In the spirit of the famous Harvester case, ACTU secretary Sally McManus is proposing an overhaul of the national minimum wage to better account for the reasonable needs of an average sized family. The ACTU wants a “living wage” that takes into account the cost of renting a two-bedroom flat in a working-class suburb of Sydney or Melbourne, the cost of providing a balanced diet for a family of four, the cost of running a car, as well as electricity, gas, and childcare, with a little over to be able to take the family out for a meal or to a footy match. The aim is to fix the minimum wage at 60% of the median wage, bringing it up to $738 per week.
The ACTU’s proposal to replace the minimum wage with higher wages for all marginal workers is emotionally appealing but economically flawed. Moreover, the economics do not become correct just because similar policies have been introduced in Europe.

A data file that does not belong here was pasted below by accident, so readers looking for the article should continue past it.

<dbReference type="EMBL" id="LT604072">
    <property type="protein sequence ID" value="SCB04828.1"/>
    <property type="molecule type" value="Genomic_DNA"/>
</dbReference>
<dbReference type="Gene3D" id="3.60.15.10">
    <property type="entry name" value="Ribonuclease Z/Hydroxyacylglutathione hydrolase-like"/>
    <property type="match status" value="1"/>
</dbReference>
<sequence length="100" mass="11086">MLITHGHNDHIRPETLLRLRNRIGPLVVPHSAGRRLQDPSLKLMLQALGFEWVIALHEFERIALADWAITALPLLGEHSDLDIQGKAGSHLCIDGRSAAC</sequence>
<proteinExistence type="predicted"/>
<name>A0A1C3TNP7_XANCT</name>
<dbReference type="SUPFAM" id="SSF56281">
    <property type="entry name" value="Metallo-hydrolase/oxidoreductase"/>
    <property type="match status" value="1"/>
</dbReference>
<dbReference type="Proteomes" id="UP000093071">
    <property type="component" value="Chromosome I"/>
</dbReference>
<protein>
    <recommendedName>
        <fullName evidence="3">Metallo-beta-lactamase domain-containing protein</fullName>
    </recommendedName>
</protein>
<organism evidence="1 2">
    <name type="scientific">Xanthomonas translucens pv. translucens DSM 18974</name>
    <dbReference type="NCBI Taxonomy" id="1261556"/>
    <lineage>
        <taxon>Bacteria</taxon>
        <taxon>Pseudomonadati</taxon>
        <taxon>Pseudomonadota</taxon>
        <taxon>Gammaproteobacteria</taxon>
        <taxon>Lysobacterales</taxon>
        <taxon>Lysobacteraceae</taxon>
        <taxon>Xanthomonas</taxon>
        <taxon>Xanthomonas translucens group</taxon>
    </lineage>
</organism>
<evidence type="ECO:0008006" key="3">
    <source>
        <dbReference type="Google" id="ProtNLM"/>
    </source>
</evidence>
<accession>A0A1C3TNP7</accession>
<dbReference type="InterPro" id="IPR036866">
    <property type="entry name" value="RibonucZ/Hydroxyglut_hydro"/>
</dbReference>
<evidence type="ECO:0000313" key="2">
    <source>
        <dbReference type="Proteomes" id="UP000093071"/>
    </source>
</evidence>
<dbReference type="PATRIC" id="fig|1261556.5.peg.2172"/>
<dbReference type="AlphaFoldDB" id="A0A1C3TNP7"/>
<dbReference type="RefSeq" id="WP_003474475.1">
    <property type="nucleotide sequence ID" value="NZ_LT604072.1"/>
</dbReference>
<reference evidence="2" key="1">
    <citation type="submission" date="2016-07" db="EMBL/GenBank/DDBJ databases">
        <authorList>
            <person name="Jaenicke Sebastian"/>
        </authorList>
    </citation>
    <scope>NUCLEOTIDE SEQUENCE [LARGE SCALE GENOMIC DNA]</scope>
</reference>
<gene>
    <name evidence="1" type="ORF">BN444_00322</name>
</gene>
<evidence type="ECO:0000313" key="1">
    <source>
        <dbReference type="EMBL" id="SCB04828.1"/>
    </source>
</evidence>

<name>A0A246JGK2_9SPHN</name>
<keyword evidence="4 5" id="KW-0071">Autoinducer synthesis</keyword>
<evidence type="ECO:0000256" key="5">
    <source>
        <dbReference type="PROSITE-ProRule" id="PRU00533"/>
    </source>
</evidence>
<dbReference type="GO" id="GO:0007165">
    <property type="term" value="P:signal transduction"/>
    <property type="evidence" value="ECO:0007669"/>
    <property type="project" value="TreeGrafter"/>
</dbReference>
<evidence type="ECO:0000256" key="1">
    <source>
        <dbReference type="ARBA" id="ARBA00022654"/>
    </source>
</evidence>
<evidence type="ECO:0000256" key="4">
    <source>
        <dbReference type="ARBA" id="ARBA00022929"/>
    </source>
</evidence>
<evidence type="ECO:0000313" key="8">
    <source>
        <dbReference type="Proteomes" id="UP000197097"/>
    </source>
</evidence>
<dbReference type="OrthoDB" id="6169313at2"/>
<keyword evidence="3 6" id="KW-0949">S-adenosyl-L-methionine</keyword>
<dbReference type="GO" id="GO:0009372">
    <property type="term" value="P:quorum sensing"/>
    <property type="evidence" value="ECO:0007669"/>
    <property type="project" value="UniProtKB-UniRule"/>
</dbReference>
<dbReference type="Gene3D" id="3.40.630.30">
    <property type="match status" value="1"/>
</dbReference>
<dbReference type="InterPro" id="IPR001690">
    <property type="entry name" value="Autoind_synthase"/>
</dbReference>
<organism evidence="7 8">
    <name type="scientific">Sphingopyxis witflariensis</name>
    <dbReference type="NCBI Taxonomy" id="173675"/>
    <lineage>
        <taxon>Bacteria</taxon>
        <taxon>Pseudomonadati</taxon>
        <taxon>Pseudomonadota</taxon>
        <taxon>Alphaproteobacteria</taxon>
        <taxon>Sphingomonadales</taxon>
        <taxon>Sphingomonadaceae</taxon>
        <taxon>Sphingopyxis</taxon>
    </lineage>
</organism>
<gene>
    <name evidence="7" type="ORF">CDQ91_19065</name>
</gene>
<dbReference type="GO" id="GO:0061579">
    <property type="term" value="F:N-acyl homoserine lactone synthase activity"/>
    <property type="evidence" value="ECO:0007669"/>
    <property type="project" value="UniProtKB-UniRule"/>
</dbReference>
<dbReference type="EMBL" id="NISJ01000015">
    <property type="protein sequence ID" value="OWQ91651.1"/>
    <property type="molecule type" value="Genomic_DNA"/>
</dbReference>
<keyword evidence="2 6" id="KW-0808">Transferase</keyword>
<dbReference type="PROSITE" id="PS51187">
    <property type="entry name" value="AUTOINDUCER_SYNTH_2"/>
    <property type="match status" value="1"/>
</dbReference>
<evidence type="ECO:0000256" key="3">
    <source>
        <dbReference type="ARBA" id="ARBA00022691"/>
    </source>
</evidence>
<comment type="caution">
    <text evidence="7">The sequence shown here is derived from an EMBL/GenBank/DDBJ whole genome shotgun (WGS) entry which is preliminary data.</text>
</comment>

As Frederic Bastiat famously wrote, we need to consider that which is seen and that which is not seen. We need to consider not only the immediate beneficial effects on a few workers but also to foresee the long-term adverse effects on them and on many others.
To comprehend the economic error, we need to understand how prices work.
The miracle of the price mechanism is that it enables scarce economic resources to be allocated in a most efficient manner without planning or control.
In a free market, price rises transmit information about scarcity, and encourage positive economic reaction. The cause of the price rise is immaterial. Neither the buyer nor the seller needs to know why there are insufficient resources available. Prices efficiently transfer only the minimum information that the economic actors need to know.